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  • Writer's pictureAllison Wilcox

Compassion for the guilty

The LORD said, “Shall I hide from Abraham what I am about to do, seeing that Abraham shall become a great and mighty nation, and all the nations of the earth shall be blessed in him? No, for I have chosen him, that he may charge his children and his household after him to keep the way of the LORD by doing righteousness and justice; so that the LORD may bring about for Abraham what he has promised him.” Then the LORD said, “How great is the outcry against Sodom and Gomorrah and how very grave their sin! I must go down and see whether they have done altogether according to the outcry that has come to me; and if not, I will know.”

So the men turned from there, and went toward Sodom, while Abraham remained standing before the LORD. Then Abraham came near and said, “Will you indeed sweep away the righteous with the wicked? Suppose there are fifty righteous within the city; will you then sweep away the place and not forgive it for the fifty righteous who are in it? Far be it from you to do such a thing, to slay the righteous with the wicked, so that the righteous fare as the wicked! Far be that from you! Shall not the Judge of all the earth do what is just?” And the LORD said, “If I find at Sodom fifty righteous in the city, I will forgive the whole place for their sake.” Abraham answered, “Let me take it upon myself to speak to the Lord, I who am but dust and ashes. Suppose five of the fifty righteous are lacking? Will you destroy the whole city for lack of five?” And he said, “I will not destroy it if I find forty-five there.” Again he spoke to him, “Suppose forty are found there.” He answered, “For the sake of forty I will not do it.” Then he said, “Oh do not let the Lord be angry if I speak. Suppose thirty are found there.” He answered, “I will not do it, if I find thirty there.” He said, “Let me take it upon myself to speak to the Lord. Suppose twenty are found there.” He answered, “For the sake of twenty I will not destroy it.” Then he said, “Oh do not let the Lord be angry if I speak just once more. Suppose ten are found there.” He answered, “For the sake of ten I will not destroy it.” And the LORD went his way, when he had finished speaking to Abraham; and Abraham returned to his place. ~ Genesis 18:17-33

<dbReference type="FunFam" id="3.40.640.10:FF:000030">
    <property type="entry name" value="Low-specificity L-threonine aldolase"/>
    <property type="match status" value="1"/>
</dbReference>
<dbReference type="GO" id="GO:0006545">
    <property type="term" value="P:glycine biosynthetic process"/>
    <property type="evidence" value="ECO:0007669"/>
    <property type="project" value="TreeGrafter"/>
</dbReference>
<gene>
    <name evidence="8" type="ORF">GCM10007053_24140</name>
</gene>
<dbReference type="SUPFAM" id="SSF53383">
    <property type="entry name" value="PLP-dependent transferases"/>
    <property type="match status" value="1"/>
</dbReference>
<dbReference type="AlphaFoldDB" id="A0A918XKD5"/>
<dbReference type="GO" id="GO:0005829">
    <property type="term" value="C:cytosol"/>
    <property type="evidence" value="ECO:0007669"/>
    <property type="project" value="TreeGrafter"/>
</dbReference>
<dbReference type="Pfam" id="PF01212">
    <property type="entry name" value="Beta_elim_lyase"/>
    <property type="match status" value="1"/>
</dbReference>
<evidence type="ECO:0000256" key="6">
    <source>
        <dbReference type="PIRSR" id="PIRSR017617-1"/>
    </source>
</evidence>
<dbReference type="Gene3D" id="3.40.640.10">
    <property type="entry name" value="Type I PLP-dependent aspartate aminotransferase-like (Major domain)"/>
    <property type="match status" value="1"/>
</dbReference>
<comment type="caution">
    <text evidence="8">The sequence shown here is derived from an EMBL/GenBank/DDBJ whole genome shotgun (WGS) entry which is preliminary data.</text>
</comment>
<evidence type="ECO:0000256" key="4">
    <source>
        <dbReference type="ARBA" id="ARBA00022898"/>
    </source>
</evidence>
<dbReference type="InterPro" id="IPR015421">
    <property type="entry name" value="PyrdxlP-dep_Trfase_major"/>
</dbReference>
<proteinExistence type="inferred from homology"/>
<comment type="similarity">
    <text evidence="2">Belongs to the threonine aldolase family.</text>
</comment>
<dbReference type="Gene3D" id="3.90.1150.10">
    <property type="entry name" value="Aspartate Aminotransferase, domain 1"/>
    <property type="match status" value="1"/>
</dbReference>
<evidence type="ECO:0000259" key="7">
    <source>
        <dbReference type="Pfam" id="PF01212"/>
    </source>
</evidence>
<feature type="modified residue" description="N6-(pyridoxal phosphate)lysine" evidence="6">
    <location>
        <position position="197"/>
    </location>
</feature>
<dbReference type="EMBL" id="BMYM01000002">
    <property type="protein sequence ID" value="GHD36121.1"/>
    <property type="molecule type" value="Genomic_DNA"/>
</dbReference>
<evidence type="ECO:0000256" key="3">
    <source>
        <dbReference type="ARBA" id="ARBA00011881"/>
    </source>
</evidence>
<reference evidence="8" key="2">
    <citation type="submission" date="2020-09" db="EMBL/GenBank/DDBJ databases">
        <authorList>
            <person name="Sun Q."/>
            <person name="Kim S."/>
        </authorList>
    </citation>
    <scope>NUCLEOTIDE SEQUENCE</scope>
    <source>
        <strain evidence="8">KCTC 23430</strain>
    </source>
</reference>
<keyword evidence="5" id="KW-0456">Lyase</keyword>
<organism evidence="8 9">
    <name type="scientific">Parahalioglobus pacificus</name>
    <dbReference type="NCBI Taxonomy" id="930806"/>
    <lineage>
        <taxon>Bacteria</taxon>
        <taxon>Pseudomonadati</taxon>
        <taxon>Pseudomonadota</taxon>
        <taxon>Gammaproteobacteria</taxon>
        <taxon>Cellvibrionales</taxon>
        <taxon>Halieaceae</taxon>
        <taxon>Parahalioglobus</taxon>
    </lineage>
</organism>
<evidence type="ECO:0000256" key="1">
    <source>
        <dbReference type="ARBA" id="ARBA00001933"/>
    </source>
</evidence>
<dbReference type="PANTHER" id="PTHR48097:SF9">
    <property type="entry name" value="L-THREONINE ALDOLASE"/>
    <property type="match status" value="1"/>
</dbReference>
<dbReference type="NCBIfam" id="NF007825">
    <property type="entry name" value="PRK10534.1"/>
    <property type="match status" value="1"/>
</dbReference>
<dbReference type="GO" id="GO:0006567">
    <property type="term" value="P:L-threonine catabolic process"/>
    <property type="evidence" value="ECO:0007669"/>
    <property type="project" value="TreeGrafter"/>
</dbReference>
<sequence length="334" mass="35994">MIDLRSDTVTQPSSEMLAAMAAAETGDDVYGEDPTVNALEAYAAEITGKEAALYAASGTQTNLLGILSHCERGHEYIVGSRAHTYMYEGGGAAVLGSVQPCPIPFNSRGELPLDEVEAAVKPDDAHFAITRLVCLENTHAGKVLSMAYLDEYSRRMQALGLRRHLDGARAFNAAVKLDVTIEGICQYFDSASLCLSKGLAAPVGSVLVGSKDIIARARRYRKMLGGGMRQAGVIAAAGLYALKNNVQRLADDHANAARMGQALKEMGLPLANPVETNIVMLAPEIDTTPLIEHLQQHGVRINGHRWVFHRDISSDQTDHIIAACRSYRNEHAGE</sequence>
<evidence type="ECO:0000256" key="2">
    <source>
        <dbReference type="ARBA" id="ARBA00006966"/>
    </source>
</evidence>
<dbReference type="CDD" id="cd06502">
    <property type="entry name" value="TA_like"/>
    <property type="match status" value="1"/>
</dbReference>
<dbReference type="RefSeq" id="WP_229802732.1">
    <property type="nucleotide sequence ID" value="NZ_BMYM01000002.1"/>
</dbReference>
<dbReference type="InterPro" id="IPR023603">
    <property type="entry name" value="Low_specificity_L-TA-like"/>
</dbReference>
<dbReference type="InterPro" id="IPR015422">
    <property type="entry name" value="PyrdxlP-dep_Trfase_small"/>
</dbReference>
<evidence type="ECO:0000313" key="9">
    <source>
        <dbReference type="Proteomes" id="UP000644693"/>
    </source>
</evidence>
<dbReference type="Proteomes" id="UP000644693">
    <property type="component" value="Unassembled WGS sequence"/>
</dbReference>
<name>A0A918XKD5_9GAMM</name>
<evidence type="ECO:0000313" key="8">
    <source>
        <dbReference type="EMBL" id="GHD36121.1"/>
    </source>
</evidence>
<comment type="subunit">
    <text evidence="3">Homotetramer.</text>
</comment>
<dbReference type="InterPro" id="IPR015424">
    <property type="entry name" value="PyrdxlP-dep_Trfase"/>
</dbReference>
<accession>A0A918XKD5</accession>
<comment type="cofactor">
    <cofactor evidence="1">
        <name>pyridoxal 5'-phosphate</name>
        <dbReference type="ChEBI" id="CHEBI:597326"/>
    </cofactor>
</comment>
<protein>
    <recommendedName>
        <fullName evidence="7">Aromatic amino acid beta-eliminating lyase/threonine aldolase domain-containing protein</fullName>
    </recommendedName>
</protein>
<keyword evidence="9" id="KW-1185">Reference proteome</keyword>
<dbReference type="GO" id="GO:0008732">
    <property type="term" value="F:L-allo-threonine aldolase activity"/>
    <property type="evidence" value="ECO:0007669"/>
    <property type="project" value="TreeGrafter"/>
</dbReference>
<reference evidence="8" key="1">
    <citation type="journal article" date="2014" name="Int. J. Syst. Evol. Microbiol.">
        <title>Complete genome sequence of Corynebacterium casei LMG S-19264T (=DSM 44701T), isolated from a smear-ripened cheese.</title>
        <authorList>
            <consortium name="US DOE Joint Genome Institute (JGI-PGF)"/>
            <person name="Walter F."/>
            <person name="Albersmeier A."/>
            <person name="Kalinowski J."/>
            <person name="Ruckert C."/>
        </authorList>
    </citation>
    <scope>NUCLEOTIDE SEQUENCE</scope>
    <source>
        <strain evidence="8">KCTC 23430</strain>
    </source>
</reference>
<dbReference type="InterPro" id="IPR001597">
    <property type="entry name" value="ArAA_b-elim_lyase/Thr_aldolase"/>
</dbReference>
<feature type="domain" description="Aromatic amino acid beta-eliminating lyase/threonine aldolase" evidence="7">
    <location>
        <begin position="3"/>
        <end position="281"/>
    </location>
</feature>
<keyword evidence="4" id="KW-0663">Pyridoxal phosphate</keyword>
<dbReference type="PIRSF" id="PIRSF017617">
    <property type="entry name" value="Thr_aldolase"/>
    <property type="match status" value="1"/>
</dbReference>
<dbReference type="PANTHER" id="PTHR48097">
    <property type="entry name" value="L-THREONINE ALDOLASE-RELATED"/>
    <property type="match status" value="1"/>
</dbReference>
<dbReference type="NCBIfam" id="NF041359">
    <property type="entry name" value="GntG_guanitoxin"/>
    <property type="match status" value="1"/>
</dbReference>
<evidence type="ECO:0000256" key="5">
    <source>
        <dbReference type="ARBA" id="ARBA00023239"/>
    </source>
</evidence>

Not many people stand up to God to try to talk God out of something.

Abraham was not many people.

Despite popular myth, the primary sin of Sodom was a distinct and cruel lack of hospitality. Yes, gang rape was part of their inhospitable acts, but their other sins included a general distain for caring for the poor despite Sodom's wealth.

Despite that, Abraham went to bat for them. Or, at least he went to bat for the righteous people in Sodom. Yet, if the few righteous were saved, so would the guilty be.

Mercy in the form of kindness can be extended to the least deserving of people in the least deserving of places.

And sometimes that means going to the powerful to ask for it.

I think of the folks who regularly protest capital punishment at prisons before a prisoner's death sentence is carried out. For many, their compassion is for the innocent people on death row. Between 1976 and 2015, roughly 1400 innocent people - those who were later exonerated - have been executed.

Yet in the fight against capital punishment, the compassion goes also to the guilty.

Compassion for the guilty might not be easy. It might go against the fiber of our being. And yet, when we extend that compassion, we are opening up beyond ourselves: opening ourselves up to the divine essence of mercy and kindness.

Holy God, move me toward justice, mercy, and humility in all my dealings with your people. Amen

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